Comprehensive Eye Exam
Regular eye exams are important in maintaining eye health. During a comprehensive eye exam, eye diseases or other abnormalities that are not yet causing symptoms can be detected. Early intervention is crucial in preventing vision loss from a disease such as glaucoma or diabetic eye disease, which may not cause symptoms until significant and irreversible damage has taken place. Early detection of eye problems gives a patient a choice of treatment options and reduces the risk of permanent damage. Dr. Aizuss provides patients in Encino, West Hills, and the surrounding area with comprehensive eye exams.
Benefits of an Eye Exam
A comprehensive eye exam should be performed once every year, particularly after age 65. Children should have periodic eye exam tests to ensure that their vision is normal so that their schoolwork does not suffer. Older adults are at higher risk for eye conditions such as glaucoma, macular degeneration, and cataracts. During a comprehensive eye exam, simple refractive errors are detected, and serious eye problems or diseases, including the following, are diagnosed:
- Amblyopia (lazy eye)
- Strabismus (crossed eyes or eyes that turn in or out or up or down)
- Eye-tracking difficulty
- Diabetic retinopathy
Even in younger, healthy adults who are asymptomatic, a regular eye exam is essential. Serious medical conditions, such as high cholesterol, diabetes, and high blood pressure, can be detected, allowing patients to seek treatment early.
How often should I have an eye exam?
Considering how important good vision is to each of us, it’s somewhat disconcerting how rarely many people choose to have their eyes examined. People often go a decade or more without having their eyes checked, particularly if they have good vision. This is taking a big gamble that could dramatically change your life if you lose. Particularly after the age of 40, sight-robbing conditions such as glaucoma can sneak up without you knowing it.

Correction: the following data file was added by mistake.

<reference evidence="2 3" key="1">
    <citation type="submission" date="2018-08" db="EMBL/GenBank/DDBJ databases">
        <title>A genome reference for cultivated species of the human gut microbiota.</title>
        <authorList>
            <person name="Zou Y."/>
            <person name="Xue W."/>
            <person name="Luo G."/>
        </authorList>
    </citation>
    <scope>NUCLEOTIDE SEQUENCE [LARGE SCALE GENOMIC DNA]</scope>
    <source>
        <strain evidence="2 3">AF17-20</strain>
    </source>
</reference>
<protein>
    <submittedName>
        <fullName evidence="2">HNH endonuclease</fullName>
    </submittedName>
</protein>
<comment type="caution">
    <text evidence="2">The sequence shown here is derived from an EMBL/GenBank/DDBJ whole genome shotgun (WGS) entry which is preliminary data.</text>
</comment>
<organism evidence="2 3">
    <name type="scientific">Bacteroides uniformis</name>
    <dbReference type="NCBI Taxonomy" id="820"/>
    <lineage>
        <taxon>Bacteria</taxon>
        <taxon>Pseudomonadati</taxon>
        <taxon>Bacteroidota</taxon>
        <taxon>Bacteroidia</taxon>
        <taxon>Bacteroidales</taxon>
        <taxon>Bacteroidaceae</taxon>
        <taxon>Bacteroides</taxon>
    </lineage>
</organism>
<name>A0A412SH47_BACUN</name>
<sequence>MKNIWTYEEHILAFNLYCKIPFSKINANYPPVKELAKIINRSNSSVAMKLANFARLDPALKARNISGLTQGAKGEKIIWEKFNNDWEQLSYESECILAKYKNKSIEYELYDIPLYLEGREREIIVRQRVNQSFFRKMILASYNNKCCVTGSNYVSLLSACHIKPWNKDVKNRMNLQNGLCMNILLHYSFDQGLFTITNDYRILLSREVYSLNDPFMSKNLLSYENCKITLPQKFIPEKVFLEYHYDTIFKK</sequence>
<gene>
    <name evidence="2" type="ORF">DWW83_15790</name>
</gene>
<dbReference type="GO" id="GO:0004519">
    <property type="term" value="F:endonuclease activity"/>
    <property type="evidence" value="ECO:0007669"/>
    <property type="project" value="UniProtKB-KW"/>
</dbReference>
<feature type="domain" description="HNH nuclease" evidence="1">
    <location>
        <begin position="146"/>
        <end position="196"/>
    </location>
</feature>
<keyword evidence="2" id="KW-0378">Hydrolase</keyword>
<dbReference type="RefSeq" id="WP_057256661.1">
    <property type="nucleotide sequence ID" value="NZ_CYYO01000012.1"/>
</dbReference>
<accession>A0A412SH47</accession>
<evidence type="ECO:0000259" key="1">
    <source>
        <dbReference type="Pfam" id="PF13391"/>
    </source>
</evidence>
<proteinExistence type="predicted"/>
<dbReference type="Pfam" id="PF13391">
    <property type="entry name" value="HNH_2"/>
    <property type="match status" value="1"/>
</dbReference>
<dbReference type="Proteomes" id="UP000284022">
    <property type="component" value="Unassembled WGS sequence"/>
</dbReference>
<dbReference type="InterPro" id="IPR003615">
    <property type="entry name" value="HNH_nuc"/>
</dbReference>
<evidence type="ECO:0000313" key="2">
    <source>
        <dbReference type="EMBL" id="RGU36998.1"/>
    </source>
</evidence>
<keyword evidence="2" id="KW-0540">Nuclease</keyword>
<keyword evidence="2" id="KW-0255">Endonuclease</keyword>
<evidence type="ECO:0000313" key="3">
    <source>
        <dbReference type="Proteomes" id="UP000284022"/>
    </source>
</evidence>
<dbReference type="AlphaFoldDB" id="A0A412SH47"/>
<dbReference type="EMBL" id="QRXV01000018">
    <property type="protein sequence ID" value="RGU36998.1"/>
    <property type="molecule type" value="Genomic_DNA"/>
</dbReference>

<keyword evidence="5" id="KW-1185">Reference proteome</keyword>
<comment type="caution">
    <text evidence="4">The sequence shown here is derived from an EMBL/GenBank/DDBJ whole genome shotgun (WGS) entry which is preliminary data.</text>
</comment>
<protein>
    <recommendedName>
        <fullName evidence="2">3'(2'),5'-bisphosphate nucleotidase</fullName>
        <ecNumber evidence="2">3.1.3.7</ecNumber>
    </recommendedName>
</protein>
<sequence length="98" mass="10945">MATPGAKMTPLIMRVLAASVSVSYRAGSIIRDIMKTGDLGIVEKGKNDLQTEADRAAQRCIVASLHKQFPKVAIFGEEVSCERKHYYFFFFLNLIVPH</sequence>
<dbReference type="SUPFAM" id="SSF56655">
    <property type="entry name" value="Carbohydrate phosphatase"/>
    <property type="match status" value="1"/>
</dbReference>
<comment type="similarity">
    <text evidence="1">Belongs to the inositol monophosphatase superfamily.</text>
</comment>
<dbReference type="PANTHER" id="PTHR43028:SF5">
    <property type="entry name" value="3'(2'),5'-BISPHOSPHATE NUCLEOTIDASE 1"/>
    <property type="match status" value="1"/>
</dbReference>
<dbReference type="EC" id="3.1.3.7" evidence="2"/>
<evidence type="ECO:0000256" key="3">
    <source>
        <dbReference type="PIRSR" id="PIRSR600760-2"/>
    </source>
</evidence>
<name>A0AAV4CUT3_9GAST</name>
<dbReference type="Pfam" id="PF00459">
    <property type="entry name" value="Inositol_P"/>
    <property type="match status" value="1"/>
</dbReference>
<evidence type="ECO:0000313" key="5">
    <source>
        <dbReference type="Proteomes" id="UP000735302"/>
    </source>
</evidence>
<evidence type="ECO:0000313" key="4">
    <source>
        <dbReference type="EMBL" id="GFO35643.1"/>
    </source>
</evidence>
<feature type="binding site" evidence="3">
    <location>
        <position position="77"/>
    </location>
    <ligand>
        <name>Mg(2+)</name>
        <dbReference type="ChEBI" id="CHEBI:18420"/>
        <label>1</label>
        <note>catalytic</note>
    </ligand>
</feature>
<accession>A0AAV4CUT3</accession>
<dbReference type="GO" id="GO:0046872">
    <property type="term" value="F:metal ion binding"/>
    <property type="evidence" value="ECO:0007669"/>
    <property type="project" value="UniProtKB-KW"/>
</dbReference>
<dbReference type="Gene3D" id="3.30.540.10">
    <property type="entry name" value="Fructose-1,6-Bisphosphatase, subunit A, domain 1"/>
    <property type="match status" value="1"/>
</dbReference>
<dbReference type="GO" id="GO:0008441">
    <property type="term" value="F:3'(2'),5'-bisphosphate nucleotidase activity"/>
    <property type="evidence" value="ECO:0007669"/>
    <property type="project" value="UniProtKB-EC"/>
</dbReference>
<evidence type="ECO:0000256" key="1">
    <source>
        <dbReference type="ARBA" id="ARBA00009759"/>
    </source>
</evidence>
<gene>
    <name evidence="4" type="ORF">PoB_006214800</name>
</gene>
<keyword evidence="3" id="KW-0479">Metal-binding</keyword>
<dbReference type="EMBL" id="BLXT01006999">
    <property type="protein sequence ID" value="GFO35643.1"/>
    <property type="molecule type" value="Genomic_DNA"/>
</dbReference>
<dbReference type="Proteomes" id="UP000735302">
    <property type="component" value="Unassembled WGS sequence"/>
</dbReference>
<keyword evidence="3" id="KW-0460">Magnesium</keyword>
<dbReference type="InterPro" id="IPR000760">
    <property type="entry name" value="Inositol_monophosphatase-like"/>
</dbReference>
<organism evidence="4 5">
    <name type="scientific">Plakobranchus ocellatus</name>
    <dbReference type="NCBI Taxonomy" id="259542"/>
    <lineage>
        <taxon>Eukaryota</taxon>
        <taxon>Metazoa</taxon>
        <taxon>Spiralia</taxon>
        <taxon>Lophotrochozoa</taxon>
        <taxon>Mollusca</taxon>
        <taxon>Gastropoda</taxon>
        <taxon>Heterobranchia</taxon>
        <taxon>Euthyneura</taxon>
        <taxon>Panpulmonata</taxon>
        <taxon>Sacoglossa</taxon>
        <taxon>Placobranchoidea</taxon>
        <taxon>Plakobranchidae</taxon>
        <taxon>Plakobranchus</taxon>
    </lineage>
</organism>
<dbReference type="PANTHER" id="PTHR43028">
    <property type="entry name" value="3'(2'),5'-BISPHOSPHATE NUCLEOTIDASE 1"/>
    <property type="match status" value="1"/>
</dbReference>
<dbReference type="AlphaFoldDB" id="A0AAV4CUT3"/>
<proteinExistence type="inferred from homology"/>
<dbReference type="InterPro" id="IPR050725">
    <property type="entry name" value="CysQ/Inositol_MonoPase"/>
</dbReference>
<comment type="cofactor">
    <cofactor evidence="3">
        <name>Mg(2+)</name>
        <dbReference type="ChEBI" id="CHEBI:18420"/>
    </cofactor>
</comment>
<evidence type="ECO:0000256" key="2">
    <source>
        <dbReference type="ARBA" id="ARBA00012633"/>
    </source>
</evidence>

Here is the timeline from the American Academy of Ophthalmology for when everyone should get an eye exam:
- Children 5 years and younger — Children under three should see a pediatrician to check for the most common eye problems, such as lazy eye. Otherwise, children between 3 and 5 should see a pediatric ophthalmologist for an eye exam. Dr. Aizuss sees children ages 10 and older, unless by special referral or arrangement.
- School-age children and teens — Your child needs his or her vision checked before they enter first grade. From there, vision should be checked every one or two years to be sure their refraction/vision correction prescription hasn’t changed.
- Adults — If you don’t have vision problems and don’t have a family history of eye disease, this is the schedule for adults:
- Every five to 10 years in your 20s and 30s
- Every two to four years from 40 to 54
- Every one to three years from 55 to 64
- Every year after age 65
These adult numbers should increase in frequency if you wear glasses or contact lenses, if you have a family history of eye disease, or if you have a chronic disease that can affect your eyes, such as diabetes.
Eye Exam Procedure
A comprehensive eye exam involves a series of tests to evaluate your vision and check for eye diseases. Dr. Aizuss will use a variety of instruments, have you look through a variety of changing lenses, shine bright lights at your eyes, and touch your eyeball after anesthetic eye drops have been applied to measure the intraocular pressure. The goal of each of these tests is to evaluate a different aspect of your vision quality or the health of your eyes.
The key is to not only check your eyes for their degree of refractive error, but to also catch any eye problems as early as possible. This is because many eye conditions and diseases don’t exhibit symptoms until they have already caused vision damage.
These are what we will test:
- Visual acuity test — This uses an alphabet eye chart, also called the Snellen chart. You read the letters that get progressively smaller the farther down your read.
- Refraction assessment — As light rays enter the front of your eyes, they are bent as they reach the retina in the back of the eye. If the light rays aren’t focused properly, you have a refractive error. Glasses or contact lenses correct these errors. To fine tune the amount of error and correction we use a phoropter, where alternate lenses are rotated in front of your eyes to find which correction gives you the best vision. We also use computerized vision analzyers to provide an objective measure of your eyeglass prescription or refraction in addition to the subjective component wherein you answer, which is better one or two?
- Eye muscle test — You simply follow an object and Dr. Aizuss watches your eye movements to check for muscle weakness, poor control, or poor coordination between eyes. He also performs an alternate and cross cover test to evaluate binocular muscle balance.
- Vision field test — This determines if you have difficulty seeing in any areas of your overall field of vision. We use an automated perimetry machine where you look at a screen with blinking lights on it. You press a button each time you see a light. This test is ordered when appropriate for a given patient.
- Color vision test — To test for any color vision problems, we show you several multicolored dot-pattern tests. There are numbers and shapes within the dot patterns. If you can’t see certain colors, you won’t see the numbers/shapes in the dots. This test is only used when indicated or when a patient is on certain high risk medications.